It’s been 5 years since my last hangover, 5 years since my last blackout, 5 years since I’ve added to my long list of remorseful drinking behaviors. Drinking alcohol wasn’t just a problem in my life, it was destroying me from the inside out. It’s been a long haul, but worth every discomfort, every challenge and every revelation to have the chance to really say, without a shadow of a doubt, that I’m truly living my best life.
Since stepping into sobriety, each year has been better than the last. Year one forced me to face my vulnerabilities, and wake up to the fact that YES, I could in fact live without alcohol (and even have FUN doing it!). Year two took the obsession to drink away and gave me a new purpose in life. Year three proved that the promises of the program really do come true. Year four allowed space for all the dreams my husband and I had for our lives to come to fruition. Year five has allowed me to let go and let God.
I can’t tell you what it was exactly that changed me. Which person, which meeting, which step, which meditation, which reading, which day… I don’t know. It’s a wild combination of God’s grace, and the people he put in my path to help me along the way. All I know is that AA works. Prayer and meditation work. I wouldn’t have made it this far without the program. I consider myself one of the “lucky ones” to have kept my faith in the process, and not left before the miracle happened.
Sobriety is so much more than just living without drinking or using. It’s taking responsibility, being accountable and being willing to get uncomfortable, so healing can take place. Healing can’t occur by hanging onto our baggage. And we most certainly need help from others to sort through all the years of baggage we’ve picked up along the way. Hanging onto baggage is like piling boulders into a backpack. At some point, you just have to lay ’em down. You have to lighten the load before it breaks you.
One of the main cornerstones of sobriety is about being willing to squash your ego and pride enough in order to see what your part is in all the baggage you carry around. This is difficult for a lot of people because they don’t know how to see their part. But YES, we all have a part to play in all the experiences of our lives.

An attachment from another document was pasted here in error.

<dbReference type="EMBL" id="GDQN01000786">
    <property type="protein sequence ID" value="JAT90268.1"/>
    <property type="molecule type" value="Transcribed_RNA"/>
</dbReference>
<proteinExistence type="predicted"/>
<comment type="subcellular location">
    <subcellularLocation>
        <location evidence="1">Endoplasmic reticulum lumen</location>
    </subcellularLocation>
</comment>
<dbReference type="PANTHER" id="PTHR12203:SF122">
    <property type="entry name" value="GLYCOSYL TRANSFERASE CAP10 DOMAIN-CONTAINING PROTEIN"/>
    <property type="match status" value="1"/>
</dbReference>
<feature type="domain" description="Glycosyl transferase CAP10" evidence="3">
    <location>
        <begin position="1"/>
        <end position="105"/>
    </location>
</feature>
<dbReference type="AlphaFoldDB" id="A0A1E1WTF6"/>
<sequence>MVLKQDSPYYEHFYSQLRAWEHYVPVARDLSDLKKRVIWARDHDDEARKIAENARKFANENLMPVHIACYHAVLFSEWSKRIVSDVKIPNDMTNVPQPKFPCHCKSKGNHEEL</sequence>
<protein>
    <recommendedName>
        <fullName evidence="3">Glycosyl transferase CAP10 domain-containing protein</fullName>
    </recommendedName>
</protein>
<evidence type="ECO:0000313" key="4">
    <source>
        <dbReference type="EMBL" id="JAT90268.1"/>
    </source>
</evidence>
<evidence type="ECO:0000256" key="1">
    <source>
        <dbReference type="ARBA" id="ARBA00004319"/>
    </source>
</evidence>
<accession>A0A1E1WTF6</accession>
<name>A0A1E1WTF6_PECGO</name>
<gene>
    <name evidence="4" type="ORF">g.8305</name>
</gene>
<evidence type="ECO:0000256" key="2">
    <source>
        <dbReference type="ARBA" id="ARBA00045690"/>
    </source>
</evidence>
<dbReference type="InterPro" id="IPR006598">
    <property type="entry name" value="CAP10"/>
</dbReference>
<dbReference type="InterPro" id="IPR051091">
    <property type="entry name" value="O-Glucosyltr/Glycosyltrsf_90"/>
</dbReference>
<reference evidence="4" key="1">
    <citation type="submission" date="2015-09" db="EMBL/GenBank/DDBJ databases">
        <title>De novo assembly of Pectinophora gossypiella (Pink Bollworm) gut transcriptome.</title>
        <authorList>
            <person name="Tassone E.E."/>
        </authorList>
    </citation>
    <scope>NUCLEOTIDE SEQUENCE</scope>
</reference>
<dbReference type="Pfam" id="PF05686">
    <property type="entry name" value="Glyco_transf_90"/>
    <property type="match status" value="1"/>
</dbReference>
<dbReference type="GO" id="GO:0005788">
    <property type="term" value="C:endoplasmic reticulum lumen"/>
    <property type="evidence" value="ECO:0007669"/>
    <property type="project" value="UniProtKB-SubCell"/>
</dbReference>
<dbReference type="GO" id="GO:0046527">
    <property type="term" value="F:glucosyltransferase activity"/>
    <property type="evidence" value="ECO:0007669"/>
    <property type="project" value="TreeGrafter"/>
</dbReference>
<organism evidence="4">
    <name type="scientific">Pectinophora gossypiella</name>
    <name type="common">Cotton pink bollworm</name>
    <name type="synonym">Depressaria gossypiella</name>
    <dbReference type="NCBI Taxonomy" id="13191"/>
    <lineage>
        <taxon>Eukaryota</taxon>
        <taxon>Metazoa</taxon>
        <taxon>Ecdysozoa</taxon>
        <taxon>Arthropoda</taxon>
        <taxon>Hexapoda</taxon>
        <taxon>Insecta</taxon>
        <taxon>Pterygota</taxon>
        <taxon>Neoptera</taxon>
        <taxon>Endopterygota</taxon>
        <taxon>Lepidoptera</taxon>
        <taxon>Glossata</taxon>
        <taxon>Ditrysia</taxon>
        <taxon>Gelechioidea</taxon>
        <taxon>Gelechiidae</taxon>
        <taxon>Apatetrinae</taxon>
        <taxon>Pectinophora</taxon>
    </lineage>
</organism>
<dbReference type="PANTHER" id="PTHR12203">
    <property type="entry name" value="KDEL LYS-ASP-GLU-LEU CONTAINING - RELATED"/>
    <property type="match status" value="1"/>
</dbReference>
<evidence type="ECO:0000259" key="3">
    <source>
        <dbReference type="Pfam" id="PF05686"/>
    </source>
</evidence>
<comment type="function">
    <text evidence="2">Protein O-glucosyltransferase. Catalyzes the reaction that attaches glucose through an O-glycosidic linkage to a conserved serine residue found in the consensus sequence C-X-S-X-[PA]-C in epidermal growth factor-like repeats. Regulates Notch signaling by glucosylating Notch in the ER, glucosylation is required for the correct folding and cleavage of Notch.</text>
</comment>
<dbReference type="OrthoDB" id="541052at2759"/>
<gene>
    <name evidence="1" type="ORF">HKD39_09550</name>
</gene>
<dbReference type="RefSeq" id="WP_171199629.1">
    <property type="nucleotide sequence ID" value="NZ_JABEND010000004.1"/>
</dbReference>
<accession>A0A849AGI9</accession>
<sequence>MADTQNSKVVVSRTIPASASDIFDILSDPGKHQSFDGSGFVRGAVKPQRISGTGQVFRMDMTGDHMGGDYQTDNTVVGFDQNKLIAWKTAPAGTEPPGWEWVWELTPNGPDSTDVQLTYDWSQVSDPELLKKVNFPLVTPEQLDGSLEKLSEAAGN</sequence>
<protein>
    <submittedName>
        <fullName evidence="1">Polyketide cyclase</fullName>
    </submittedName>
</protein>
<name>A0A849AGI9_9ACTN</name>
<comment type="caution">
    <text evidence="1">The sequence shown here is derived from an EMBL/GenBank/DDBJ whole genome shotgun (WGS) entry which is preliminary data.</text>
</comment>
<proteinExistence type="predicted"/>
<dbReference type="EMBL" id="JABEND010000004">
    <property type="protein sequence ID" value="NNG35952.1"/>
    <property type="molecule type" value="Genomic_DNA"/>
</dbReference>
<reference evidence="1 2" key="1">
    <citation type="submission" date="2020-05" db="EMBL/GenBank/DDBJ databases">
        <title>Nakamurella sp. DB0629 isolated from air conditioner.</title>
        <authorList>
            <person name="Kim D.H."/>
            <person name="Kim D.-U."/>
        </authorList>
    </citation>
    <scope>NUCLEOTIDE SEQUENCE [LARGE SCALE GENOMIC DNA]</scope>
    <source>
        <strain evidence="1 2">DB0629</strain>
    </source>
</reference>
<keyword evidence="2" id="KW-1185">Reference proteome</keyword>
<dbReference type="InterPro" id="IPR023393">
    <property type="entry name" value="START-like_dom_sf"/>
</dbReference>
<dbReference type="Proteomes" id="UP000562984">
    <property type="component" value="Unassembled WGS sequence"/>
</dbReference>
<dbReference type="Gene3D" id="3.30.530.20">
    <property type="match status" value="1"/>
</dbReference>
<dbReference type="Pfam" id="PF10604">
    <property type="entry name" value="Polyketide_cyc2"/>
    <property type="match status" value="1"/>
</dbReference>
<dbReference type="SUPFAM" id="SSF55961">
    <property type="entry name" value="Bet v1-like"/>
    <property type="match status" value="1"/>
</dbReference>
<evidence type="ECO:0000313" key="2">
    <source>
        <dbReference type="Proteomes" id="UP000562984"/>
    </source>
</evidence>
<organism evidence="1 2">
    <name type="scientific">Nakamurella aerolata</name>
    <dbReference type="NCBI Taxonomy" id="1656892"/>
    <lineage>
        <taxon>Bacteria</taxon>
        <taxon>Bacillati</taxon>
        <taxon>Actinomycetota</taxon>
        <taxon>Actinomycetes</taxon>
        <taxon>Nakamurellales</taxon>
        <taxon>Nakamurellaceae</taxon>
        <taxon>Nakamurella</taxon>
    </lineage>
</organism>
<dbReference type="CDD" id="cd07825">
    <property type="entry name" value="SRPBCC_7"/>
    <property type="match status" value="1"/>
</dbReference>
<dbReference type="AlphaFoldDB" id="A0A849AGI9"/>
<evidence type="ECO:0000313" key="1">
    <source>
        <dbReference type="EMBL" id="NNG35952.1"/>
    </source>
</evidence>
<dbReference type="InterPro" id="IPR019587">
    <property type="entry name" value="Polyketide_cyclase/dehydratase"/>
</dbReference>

Sometimes it’s not your fault that something went wrong, but you have to open up and look at it with unbiased eyes. This is part of letting go. And letting go frees up room in your heart for all the beauty and peace that is waiting to lovingly hold you.
I tried to “let go” decade after decade, essentially on my own. All that happened was I dove deeper into my addiction. It wasn’t until I made the choice to have faith in a power greater than myself that things turned around. Sobriety is like gutting out your insides, and refilling them with hope and love.
You don’t have to carry around all your shit for the rest of your life. Unless you like doing that, than by all means… But eventually your shit will kill your spirit, and prevent you from any chance of really being happy. There is a solution.
In the last 5 years, I’ve also learned a lot about suffering. All of us suffer. Addict or not. Every human being suffers. Bad things happen that are out of our control. But it is what you do with that suffering that will determine your level of contentment in life.
Many people choose to focus on all the bad stuff that happened to them, the bad stuff they did, and how they wish they could change it. Or they focus on how horrible other people are and how they wish they could change them. Either way, this thinking keeps them stuck. This thinking stays in a loop on replay, keeping the focus on anything other than fixing themselves. Thus they stay victims, and I believe at the root of all suffering is hanging on to this victim mentality.
To let go, to heal, to finally be free, is a choice. It is a choice to give up the idea that you are a victim. The world is not a bad place. The world doesn’t owe you anything. Everyone makes mistakes. There are miracles and love and joy everywhere. The problem might just be what you choose to see and what you choose to focus on. This is everything. The last 5 years of my sobriety summed up.
Of course, I have to catch myself sometimes, when I start to crawl down the rabbit hole. My life experience hasn’t always been rosy, but I wouldn’t change it for anything. And I know today that it wasn’t nearly as bad as I thought it was, while I was living out my addiction. The old stinking thinking tries to pop up every now and then, and my mind likes to challenge me. But after 5 years of continuous sobriety, I can spot it clearly now, and I have the tools to get back on the right track.
Today, for the most part, my life is a lovely mixture of wild joy and peace, because I’ve chosen to make it so. Because I’ve chosen to open up, forgive myself and others, and let the light of the spirit in. I’ve worked hard to kill the hateful addict I used to be, and in doing so I’ve rediscovered who I always was and who I’m meant to be. All I hope for my life is that I can be a positive example for my boy. If this is all I ever do, I’d call it a success.